Curing the world of bigotry

Updated: Oct 27, 2019, 07:49 IST | Jane Borges | Mumbai

The man behind the viral piece of journalism that called out Democrat Tulsi Gabbard for following a Muslim-hating cult guru, says, at one time he was himself an Islamophobe

Democratic candidate for President of the United States Tulsi Gabbard, of Hawaii during a campaign rally in a file photo from April 2019. Pic/Getty Images
Democratic candidate for President of the United States Tulsi Gabbard, of Hawaii during a campaign rally in a file photo from April 2019. Pic/Getty Images

In the West, where Islamophobia found legitimacy post 9/11, a rebel has found a cause. For the last two years, Australian journalist CJ Werleman has been doggedly chasing leads to fight what he calls injustice against Muslim communities, not only in his home country, but across the world.

What has emboldened his attack on bigotry and racism is his recent mission to "expose" Tulsi Gabbard, a Democrat, running for the Presidential Elections 2020. In an investigative piece, published earlier this month and now going viral, Werleman says he has got hold of transcripts, which prove that Gabbard, whom he describes as America's "Hindutva mascot", allegedly follows an anti-Muslim spiritual guru, Chris Butler.

"It's an important story because Gabbard remains a popular voice at both ends of the political spectrum, from the anti-war, far-left to the neo-Nazi, far-right, while also remaining a viable candidate in the 2020 US presidential race," says Werleman, in an email interview. "My fear is that she's readying to profit on her popularity among far-right voters by dropping out of the Democratic Party presidential primary and running as a Fox News backed third-party spoiler candidate in order to help Trump win re-election, and then secure herself a senior position in his administration. I'm sure that were more American voters to become aware of her ongoing ties to what is an obscure Muslim- and gay-hating cult, the less likely her political career can continue on its current trajectory," he adds.

CJ Werleman
CJ Werleman

Werleman, who has been raising funds for his journalistic activism on crowd-funding platform, Patreon, himself claims to have been an Islamophobe at one point in time. "In 2005, while living in Indonesia, I witnessed a twin suicide bombing carried out by Jemaah Islamiyah, an Al Qaeda affiliate. It was a gruesome scene made even more tragic when a woman, my friends and I were carrying away from the scene, literally passed away in our arms. In the days, weeks and months that followed, I became obsessed with trying to understand what could possibly motivate two young men to detonate themselves among innocent holidaymakers. I blamed Islam, and then spent the next few years devouring any text that attacked or smeared the religious belief."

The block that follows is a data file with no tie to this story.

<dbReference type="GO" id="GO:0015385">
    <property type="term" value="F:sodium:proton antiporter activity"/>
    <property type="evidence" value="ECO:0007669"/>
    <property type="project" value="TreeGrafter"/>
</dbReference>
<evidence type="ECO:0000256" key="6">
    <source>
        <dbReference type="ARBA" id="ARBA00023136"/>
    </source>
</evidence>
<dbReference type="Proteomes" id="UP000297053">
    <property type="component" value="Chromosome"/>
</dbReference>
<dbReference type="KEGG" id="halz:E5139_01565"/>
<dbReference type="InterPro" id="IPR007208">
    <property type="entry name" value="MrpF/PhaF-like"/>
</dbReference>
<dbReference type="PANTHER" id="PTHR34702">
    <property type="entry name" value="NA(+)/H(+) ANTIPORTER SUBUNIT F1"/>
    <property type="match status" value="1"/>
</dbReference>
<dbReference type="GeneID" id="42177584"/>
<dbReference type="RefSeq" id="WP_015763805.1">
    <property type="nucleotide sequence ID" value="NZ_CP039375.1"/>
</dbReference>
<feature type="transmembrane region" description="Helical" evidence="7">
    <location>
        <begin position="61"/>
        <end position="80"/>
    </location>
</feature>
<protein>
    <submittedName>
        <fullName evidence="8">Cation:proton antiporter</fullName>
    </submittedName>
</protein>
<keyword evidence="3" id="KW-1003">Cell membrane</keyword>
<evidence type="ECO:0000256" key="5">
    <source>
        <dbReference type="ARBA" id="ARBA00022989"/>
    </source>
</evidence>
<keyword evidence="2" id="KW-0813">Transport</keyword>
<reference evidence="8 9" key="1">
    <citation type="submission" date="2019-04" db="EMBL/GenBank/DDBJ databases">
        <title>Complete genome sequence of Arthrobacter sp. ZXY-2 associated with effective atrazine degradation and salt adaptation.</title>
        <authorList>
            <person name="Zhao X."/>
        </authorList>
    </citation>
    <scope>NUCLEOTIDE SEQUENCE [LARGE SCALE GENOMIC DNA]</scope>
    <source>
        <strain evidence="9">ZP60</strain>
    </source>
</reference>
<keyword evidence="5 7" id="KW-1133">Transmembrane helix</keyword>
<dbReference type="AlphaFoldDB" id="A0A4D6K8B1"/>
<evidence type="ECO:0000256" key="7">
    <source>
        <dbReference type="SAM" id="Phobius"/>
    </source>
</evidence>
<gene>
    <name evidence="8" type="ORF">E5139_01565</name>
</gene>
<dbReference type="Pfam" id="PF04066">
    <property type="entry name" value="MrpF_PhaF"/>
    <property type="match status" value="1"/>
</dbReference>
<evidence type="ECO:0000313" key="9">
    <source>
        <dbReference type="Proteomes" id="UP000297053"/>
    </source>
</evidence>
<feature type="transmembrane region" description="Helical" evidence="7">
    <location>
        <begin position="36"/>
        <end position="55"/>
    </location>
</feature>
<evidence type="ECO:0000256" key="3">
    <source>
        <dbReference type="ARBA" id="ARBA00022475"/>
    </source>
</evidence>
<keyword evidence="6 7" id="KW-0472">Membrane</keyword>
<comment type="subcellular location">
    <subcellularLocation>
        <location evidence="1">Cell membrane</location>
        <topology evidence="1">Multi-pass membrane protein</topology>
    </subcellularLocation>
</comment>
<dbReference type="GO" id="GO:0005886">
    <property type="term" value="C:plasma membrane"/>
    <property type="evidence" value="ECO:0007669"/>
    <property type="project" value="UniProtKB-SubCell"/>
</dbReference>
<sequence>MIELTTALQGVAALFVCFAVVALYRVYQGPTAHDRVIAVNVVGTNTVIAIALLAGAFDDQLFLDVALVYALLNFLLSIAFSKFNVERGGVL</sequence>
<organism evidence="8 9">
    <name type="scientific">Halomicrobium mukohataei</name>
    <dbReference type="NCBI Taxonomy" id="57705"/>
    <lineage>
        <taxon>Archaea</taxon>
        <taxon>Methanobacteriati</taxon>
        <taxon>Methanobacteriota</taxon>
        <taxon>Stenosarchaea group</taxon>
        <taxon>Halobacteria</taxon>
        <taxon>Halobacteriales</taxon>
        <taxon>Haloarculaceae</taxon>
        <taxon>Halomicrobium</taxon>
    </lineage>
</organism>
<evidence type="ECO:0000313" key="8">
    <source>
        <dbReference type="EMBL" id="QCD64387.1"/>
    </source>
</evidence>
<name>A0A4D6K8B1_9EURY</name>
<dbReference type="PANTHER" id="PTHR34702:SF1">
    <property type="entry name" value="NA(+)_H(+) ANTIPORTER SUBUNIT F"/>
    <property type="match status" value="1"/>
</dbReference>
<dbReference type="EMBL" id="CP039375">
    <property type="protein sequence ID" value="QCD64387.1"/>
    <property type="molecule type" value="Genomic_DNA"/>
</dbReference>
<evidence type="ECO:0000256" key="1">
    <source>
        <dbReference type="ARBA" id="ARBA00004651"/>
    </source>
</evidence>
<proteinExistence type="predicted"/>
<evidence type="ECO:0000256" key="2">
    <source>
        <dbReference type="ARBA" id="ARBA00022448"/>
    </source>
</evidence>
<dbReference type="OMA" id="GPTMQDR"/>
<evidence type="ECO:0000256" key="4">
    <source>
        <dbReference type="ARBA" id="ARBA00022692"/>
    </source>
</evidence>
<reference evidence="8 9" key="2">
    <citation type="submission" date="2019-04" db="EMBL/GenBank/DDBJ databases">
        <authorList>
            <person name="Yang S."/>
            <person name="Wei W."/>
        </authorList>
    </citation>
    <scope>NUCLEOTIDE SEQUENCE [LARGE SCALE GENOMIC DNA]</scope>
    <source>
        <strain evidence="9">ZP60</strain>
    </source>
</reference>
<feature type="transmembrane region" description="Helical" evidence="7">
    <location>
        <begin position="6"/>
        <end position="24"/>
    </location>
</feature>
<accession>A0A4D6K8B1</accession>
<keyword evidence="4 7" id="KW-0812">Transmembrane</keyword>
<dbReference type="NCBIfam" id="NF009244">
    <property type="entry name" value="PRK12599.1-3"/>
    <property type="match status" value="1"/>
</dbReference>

Things changed after he earned academic qualifications in counter-terrorism and Middle East studies. "Having conducted interviews with dozens of Islamic foreign fighters, including senior members of Al Qaeda, I gained a deeper knowledge of the world's most popular religion, and what makes violent extremists tick," he shares. By 2009, he says, he was "cured of his bigotry".

Today, Werleman travels extensively, to understand why the voices of Muslims are being ignored. One such place, he says, is Kashmir, which he plans to visit next year. "I am very aware of the consequences of repressive moves in the valley due to having cultivated dozens of sources, including political figures, civic leaders and journalists," he says.

Ever since the abrogation of Article 370 in Kashmir, Werleman has also been vociferously tweeting about the same. "At the heart of the issue in Kashmir is the fact that its people have been denied fulfilment of a promise that was made to them by the international community in 1949, a commitment otherwise known as United Nations Security Resolution 47, which is intended to provide them a right to a free and impartial plebiscite in order to determine their own future," he adds.

He also cautions against extreme right wing Hinduism, arguing that it is a religion of aesthetic beauty and peace. "It took two world wars to defeat racist ethno-nationalist impulses in the 20th century, but today, they are back with a vengeance, fuelled by racist misinformation that now stalk our social media feeds."

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